It was true that I was my own boss. Nobody, but nobody, told me what to do. The bother was that they didn’t want to pay me any money either. We lived on the bare minimum. Mat’s crib was a wardrobe drawer resting upon my saxophone case to keep him out of draughts. My insistence on opting out, not eating or sleeping, but just hoping I could ponce enough cider to become oblivious of the world, paid off. I contracted tuberculosis; what is worse, I infected my infant son.
Luckily, medicine had advanced as much as space technology, and the scientists had perfected a cure for this disease, so my son and I were given a second chance of living. In my case, it took a year in a hospital bed with plenty of time to ruminate on my predicament.
See the connection? Unlike the Beatles I was skint, but both they and I found ourselves in a position of having time to meditate. Exactly like the hippies/flower–folk/freebees, I wished with all my heart to opt out of this wicked, wicked world.
Ten years after my experience I have come to realise that opting out and meditation are not the answer. I am now an unwilling participant in the rat–race, but nevertheless I am part of it. I can meditate to my heart’s content, but it won’t pay the bills and it won’t change the world.
I want you all to read this space in ten years’ time, November 1977, when I will be able to report what the Beatles and the freebees are up to. See you then.
Charlie ‘Yardbird’ Parker has a lot to answer for. Not only did he make it necessary for jazz musicians to revise their whole concept of harmony; he has also been the perpetrator, albeit inadvertently and posthumously, of an unforgivable sin. He is the man responsible for letting a whole team of musical charlatans on to the scene. Let me explain.
When bebop first screamed on to the musical scene it was greeted with either blatant hostility or calculated indifference. Almost without exception the writers and critics goofed. They slated it. Bebop was a take–on, if not a major conspiracy against society, and Charlie Parker was an arch humbug who should go straight to the wood–shed and learn to play his saxophone.
Well, after a time, when ears had become more used to this strange new sound, learned men had analysed this new music, and Charlie Parker was proclaimed to be a genius. Was everybody’s face red! Crow was eaten by the bucketful, horses were changed in midstream, turtles were turned and vices versa–d until it was impossible to read a word against Charlie P.—even when he didn’t play so good.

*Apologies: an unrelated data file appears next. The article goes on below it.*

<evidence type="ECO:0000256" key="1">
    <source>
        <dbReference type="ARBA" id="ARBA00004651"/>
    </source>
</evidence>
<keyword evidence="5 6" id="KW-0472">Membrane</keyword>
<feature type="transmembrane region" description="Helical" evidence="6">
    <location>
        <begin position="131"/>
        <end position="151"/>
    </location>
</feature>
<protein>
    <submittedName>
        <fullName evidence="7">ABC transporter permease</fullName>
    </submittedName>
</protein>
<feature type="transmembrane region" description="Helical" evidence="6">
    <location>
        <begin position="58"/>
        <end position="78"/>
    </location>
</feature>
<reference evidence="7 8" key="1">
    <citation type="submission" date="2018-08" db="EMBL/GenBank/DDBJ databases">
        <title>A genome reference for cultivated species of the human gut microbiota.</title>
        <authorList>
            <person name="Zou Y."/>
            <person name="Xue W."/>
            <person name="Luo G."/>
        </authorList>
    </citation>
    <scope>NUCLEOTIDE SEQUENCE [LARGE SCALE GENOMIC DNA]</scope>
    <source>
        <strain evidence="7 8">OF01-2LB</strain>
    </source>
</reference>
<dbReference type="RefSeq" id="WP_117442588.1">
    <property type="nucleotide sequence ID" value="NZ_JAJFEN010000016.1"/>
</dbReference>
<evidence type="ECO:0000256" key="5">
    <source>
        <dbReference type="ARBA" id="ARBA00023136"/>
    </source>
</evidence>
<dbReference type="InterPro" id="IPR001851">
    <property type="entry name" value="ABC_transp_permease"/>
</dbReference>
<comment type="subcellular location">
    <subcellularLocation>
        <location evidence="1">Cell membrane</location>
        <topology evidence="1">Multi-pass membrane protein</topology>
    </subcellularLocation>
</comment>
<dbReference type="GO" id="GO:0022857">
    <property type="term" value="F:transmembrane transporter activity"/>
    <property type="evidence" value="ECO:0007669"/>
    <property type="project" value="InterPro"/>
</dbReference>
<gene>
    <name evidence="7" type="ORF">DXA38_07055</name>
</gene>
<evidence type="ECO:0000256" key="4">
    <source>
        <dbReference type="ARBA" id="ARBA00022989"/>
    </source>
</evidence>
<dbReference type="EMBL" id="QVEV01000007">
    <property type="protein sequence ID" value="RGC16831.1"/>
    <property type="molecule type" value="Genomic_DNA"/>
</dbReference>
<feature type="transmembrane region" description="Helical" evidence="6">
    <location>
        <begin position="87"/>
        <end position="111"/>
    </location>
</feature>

This embarrassment was never forgotten. Whenever a new player or group comes on the scene—it doesn’t matter how far out or avant–garde—who is going to be brave enough to shout “Charlatan!”? And that, my son, is the reason you hear so many peculiar noises coming out of Daddy’s hi–fi.
To see musicians sipping half–pints instead of their usual pints, or in some cases, shorts, is a depressing sight. Guys who are usually bubbling over with alcoholic goodwill are to be seen everywhere looking morose and muttering nasty things about the Minister of Transport.
The ones who are hit the most are, of course, the musicians who play large instruments. They have to have transport, and as their livelihood depends on being mobile, a conviction under the new drinking and driving laws would put them out of work.
If you play trumpet, trombone or, better still, violin or piano, you are laughing. Into the bar you go, stoke up to the eyeballs, call a cab just before rigor mortis sets in, and away home you go.
The Minister proclaimed that this was the start of a social revolution. I can well believe her, as far as musicians go, anyway. The chaps who are usually first into the pub after the session are to be seen clear of eye and steady of foot getting coolly into their motors and driving towards home. If that isn’t a revolution (or maybe it should be revelation?), I don’t know what is. And all because of Barbara Castle’s bag–pipes!
Copyright © 1967, Kenny Graham. All Rights Reserved